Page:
Artist prints native plants on invasive species

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Capital News Service
LANSING — An East Lansing artist prints the shadows of endangered plants on handmade paper crafted from the invasive plants that threaten them.
“I had been experimenting with shadows,” Jane Kramer said, explaining the project she calls “Foreshadowing- Endangered and Threatened Plant Species.”


A shadow of cream wild indigo printed on paper made from invasive phragmites. Credit: Jane Kramer.

When she was selected as one of four Michigan artists to present their work for the 2014 Art from the Lakes art exchange program in Shiga, Japan, Kramer found an incentive to get serious about her shadow hunting.

The others chosen for the Japanese exchange were woodblock print artist Linda Beeman of Owosso, fiber artist Martha Liddle-Lamenti of Owosso and pastels artist Thomas Tomasek of Ovid.
In her work, Kramer transfers the shadows of endangered and threatened plants onto paper constructed from invasive plant pulp. Making the paper isn’t an easy task and is especially hard on her blender.
“I’ve broken two parts so far,” Kramer said.
The process is intensive. Kramer makes pulp from invasive plants, like phragmites stalks, garlic mustard, common buckthorn, reed canary grass and others. She boils the plants down, mixes them with soda ash and then blends the solution two to three times.
Kramer borrows an industrial-sized colander from the Out of Hand Papermaking Studio in Ann Arbor to strain the paper before drying it.
It’s time-consuming, but Kramer said, “It’s so rewarding when you pull your paper from the screen. It’s like working in the darkroom.”
Hunting down the perfect plant shadows is another challenging aspect of her project, she said. To get the best image there must be “no wind, full sun, good shadow weather and no shade from trees.”
The University of Michigan’s Matthaei Botanical Garden and Michigan State University’s WJ Beal Botanical Gardens offer the easiest viewings of endangered plants, she said.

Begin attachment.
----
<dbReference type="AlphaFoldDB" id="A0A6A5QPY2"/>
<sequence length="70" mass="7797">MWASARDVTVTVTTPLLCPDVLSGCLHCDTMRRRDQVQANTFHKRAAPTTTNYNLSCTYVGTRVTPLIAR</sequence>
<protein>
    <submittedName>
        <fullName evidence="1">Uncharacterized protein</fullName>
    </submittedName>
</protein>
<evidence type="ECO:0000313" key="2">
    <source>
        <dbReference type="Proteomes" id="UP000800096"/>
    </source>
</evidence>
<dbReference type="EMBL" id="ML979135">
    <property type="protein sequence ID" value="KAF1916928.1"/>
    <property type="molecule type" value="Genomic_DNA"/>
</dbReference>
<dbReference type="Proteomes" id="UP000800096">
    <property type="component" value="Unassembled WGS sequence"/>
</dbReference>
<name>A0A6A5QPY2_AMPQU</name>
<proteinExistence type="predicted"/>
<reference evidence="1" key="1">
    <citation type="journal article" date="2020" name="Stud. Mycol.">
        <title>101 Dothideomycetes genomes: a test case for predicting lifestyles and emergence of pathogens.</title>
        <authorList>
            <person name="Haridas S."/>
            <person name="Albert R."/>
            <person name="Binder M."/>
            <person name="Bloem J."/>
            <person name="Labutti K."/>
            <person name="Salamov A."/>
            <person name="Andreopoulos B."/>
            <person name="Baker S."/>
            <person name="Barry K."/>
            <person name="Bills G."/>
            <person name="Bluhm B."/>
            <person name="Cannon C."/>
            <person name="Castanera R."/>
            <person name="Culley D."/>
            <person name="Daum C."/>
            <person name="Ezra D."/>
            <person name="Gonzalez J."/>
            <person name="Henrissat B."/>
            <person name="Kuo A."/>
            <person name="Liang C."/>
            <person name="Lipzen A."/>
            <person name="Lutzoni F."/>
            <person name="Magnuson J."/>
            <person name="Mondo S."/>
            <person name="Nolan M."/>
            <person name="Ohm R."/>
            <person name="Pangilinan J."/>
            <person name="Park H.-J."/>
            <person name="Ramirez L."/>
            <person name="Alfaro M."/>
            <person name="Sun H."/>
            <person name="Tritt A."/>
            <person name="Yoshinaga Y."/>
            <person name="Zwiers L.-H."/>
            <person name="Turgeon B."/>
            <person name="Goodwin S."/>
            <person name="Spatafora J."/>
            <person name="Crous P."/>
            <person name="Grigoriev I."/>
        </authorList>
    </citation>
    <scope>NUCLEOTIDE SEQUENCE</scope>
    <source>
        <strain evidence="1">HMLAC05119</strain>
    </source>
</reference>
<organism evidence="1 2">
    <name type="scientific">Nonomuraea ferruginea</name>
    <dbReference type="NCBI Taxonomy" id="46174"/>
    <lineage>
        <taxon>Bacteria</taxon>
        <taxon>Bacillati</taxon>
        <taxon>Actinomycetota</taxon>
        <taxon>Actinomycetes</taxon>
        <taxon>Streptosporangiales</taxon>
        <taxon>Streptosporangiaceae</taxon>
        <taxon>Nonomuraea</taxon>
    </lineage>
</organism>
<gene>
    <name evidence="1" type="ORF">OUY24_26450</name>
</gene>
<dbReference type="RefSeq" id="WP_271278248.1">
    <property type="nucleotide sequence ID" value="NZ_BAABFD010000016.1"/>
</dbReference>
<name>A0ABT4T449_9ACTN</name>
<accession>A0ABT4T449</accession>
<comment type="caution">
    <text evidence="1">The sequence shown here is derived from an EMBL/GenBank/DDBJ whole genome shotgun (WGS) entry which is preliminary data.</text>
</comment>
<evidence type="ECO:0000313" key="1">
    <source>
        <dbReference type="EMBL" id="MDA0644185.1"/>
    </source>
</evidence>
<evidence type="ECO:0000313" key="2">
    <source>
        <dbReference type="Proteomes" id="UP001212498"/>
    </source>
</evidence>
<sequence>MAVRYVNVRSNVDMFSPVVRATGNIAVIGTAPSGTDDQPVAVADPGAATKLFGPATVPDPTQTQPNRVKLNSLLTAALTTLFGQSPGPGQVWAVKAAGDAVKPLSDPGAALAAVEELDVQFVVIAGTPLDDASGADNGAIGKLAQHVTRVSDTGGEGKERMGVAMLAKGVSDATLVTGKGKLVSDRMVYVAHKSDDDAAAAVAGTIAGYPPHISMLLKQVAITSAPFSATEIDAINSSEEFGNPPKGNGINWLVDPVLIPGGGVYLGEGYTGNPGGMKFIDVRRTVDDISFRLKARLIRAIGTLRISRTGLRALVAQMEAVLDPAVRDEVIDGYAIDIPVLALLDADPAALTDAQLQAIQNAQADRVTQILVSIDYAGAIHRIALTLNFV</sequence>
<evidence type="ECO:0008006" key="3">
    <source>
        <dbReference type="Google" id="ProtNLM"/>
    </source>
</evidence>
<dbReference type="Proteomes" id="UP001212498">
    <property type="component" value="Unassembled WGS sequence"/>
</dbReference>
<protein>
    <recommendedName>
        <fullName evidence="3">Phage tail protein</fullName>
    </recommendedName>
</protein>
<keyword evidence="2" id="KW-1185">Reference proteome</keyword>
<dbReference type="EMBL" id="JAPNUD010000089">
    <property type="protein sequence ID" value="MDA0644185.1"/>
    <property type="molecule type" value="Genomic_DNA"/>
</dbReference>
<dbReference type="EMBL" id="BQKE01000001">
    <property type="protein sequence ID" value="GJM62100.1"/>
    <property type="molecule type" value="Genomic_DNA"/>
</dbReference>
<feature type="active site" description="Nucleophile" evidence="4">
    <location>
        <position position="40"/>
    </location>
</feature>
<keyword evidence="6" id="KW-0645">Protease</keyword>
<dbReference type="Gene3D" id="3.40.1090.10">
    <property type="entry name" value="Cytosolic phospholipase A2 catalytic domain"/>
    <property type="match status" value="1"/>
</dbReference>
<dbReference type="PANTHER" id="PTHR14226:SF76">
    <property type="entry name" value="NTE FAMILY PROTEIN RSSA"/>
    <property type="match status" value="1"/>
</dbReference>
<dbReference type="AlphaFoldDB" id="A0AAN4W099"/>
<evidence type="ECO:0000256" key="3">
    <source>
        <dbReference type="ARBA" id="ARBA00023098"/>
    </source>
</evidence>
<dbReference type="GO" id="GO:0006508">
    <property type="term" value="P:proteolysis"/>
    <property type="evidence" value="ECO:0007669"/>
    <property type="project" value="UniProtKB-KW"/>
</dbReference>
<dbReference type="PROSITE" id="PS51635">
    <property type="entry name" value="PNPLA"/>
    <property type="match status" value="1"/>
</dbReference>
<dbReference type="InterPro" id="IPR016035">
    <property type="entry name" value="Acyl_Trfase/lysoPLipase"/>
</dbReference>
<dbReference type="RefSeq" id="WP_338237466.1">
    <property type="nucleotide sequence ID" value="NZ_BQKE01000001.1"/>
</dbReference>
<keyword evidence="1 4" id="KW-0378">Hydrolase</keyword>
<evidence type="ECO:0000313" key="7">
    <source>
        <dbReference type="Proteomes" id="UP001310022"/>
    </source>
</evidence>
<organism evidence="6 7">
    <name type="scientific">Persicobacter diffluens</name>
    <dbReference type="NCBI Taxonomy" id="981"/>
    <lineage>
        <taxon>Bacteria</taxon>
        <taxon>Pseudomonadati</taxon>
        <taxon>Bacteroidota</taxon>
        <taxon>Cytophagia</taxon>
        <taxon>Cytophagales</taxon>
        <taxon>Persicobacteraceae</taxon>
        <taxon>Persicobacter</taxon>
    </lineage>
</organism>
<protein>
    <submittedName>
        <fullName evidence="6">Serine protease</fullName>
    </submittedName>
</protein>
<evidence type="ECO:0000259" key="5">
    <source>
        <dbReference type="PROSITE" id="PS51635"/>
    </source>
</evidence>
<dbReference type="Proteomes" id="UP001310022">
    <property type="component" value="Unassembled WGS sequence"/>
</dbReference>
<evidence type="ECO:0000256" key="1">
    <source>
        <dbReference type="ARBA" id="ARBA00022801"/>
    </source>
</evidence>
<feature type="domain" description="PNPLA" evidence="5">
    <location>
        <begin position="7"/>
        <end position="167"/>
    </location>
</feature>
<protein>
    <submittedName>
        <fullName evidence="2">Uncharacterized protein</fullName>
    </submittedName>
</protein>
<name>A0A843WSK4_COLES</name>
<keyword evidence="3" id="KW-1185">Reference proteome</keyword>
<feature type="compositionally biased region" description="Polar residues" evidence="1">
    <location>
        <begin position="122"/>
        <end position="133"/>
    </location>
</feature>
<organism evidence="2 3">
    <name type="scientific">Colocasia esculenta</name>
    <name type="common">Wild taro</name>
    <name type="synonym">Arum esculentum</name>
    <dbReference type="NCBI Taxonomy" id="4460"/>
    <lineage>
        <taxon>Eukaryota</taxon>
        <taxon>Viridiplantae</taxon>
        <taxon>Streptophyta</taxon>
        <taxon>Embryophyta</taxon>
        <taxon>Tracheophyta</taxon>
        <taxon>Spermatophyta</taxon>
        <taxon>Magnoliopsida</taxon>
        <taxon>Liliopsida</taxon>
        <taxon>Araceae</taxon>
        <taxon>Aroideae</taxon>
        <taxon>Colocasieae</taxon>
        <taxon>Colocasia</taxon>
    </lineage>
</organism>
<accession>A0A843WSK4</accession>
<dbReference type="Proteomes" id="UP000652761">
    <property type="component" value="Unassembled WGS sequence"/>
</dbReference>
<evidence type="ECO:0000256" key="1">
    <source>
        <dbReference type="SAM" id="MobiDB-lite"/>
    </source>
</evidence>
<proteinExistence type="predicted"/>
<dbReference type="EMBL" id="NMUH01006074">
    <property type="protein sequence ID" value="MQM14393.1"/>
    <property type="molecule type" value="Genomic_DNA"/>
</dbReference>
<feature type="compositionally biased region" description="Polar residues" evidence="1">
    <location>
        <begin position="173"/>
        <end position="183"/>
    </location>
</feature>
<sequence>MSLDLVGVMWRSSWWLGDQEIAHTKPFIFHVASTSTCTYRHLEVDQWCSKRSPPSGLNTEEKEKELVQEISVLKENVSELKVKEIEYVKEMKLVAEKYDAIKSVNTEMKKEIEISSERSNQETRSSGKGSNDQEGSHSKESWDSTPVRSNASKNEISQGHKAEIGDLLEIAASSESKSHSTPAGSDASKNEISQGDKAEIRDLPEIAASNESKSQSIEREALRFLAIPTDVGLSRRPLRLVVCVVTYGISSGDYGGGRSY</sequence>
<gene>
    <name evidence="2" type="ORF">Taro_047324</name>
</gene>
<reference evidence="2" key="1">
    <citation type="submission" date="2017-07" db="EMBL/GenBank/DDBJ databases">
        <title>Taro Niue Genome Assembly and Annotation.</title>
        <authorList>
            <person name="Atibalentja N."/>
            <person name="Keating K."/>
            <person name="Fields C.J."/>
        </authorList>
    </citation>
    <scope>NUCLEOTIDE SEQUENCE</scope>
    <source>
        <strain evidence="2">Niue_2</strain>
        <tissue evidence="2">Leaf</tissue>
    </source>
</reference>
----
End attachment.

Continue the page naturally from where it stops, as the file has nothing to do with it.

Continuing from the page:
Many of the photographed species are endangered because of invasive plants.

Photographer Jane Kramer collects invasive plants wherever they grow, such as these phragmites stalks along a roadside. Credit: Jane Kramer

But Kramer finds that private property owners, such as plant enthusiasts, have the best gardens to photograph. They generally have multiple plants of one variety, and Kramer can manipulate the plants. Finding them is a challenge because many gardeners keep their plants secret in fear of poaching, she said.
When she captures a perfect image, Kramer transfers the shadows onto her hand-made paper using transparency film.
“I like that it’s all natural,” Kramer says. The only chemicals used are soda ash and hand sanitizer during the shadow transfer.
Kramer hopes to “open people’s eyes to the fact that there are lots of endangered plants” and to “motivate people to plant native plant species in their garden.”
Kramer said she hopes her 30 prints will engage and educate community residents.
The project will be shown at the Lansing Art Gallery from Jan. 8 to Feb. 26.
She is partnering with the Michigan Nature Association to provide educational pamphlets about planting native plants, properly disposing of invasive plants and conservation in general.
Kayla Smith writes for Great Lakes Echo.
Michigan Nature Association:
Jane Kramer’s website:

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